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Numerical Simulation of the Dynamics of Large Fire Plumes and the Phenomenon of Puffing.


pdf icon Numerical Simulation of the Dynamics of Large Fire Plumes and the Phenomenon of Puffing. (3086 K)
Ghoniem, A. F.; Lakkis, I.; Soteriou, M.

Combustion Institute, Symposium (International) on Combustion, 26th. Proceedings. Volume 1. July 28-August 2, 1996, Napoli, Italy, Combustion Institute, Pittsburgh, PA, 1531-1539 pp, 1996.

Sponsor:

National Institute of Standards and Technology, Gaithersburg, MD

Keywords:

predictive models; combustion; fire plumes

Abstract:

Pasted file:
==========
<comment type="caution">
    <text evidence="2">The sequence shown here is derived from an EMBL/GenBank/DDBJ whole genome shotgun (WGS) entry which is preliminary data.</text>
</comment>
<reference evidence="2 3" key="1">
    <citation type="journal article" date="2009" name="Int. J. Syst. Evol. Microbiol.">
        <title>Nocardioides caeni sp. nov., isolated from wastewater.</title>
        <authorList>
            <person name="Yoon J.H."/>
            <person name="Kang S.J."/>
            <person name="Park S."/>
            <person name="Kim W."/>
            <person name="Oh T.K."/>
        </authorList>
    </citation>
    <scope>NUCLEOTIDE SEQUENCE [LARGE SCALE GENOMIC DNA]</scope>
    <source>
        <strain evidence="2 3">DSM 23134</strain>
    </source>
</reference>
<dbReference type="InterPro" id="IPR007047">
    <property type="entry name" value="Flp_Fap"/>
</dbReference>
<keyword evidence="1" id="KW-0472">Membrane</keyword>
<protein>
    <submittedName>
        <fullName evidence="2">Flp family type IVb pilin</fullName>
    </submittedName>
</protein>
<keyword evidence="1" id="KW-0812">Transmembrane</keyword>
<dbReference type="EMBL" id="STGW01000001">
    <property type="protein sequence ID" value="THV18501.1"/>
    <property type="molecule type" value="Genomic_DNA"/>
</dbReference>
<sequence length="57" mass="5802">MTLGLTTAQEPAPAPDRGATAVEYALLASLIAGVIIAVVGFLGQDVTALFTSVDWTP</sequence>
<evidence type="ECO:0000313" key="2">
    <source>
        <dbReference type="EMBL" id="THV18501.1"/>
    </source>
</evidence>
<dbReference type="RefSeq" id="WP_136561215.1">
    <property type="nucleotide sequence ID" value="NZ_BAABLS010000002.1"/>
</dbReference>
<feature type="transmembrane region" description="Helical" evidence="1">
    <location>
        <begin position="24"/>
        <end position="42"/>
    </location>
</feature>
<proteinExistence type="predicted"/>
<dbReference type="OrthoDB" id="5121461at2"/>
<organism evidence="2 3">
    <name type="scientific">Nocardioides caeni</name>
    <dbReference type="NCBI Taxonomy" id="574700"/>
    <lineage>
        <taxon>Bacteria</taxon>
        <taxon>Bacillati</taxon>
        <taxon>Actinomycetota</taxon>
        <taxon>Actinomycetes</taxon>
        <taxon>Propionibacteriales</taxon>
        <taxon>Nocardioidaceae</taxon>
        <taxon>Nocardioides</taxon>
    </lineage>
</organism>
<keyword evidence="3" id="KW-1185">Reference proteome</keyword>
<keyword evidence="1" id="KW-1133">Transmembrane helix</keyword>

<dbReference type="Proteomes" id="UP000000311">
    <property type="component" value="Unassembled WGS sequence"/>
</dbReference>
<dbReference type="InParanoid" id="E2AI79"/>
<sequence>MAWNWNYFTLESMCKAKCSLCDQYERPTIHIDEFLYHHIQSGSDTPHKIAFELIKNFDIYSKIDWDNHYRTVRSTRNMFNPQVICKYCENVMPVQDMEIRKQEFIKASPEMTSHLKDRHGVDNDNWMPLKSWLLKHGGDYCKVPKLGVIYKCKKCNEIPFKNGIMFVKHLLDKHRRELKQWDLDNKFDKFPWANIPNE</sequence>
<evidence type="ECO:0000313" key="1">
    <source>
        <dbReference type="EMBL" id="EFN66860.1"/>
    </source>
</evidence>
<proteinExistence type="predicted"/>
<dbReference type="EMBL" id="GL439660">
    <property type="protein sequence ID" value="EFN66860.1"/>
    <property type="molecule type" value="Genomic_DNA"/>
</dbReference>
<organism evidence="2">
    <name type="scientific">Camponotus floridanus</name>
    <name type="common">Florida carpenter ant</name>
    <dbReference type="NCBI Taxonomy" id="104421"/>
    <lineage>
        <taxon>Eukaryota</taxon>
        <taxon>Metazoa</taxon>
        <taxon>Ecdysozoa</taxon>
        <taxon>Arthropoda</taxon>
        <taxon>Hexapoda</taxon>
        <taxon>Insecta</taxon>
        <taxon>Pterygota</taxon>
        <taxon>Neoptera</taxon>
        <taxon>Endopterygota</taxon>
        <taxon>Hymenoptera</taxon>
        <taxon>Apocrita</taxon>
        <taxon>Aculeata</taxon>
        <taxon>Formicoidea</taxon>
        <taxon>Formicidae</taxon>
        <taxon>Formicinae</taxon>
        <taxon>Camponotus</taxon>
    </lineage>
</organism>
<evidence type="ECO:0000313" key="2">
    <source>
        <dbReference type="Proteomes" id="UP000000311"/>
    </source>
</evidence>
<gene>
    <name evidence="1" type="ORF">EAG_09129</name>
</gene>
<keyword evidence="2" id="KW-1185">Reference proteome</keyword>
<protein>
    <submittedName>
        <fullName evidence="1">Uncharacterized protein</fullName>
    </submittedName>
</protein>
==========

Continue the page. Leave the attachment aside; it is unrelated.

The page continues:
A vortex-based computational simulation of an axisymmetric fire plume is presented. The physical model accounts for unsteady buoyancy dynamics, conductive and convective heat transfer, and fast combustion. The effect of radiation is modeled by reducing the effective heat release from the combustion zone and raising the temperature of the evaporate from the pool. Numerical solutions are obtained using a modified vortex method in which the element vorticity is updated every time step according to source terms modeling the impact of gravity and pressure gradients in variable density flows. Attention is focused on the unsteady dynamics of the fire plume, or puffing, its dependence on the pool diameter, and the observed similarity between the unsteady behavior of isothermal and fire plumes. The numerical results show that, except for very low Reynolds numbers, fire and isothermal plumes oscillate at a frequency that depends most strongly on the pool diameter. The oscillations are accompanied by the shedding of large burning structures at a point located approximately one pool diameter. We find that the origin of the instability is a Kelvin-Helmholtz type mechanism of the vortex sleeve that forms at the interface between the fuel and air sides of the plume. The numerical results agree with experimental data on the shedding frequency, the average size of the structures and average flame height. We also find that while the buoyancy flux variation with height is different in fire and isothermal plumes, over a range of conditions, both cases have similar density fields near the pool and thus similar shedding characteristics.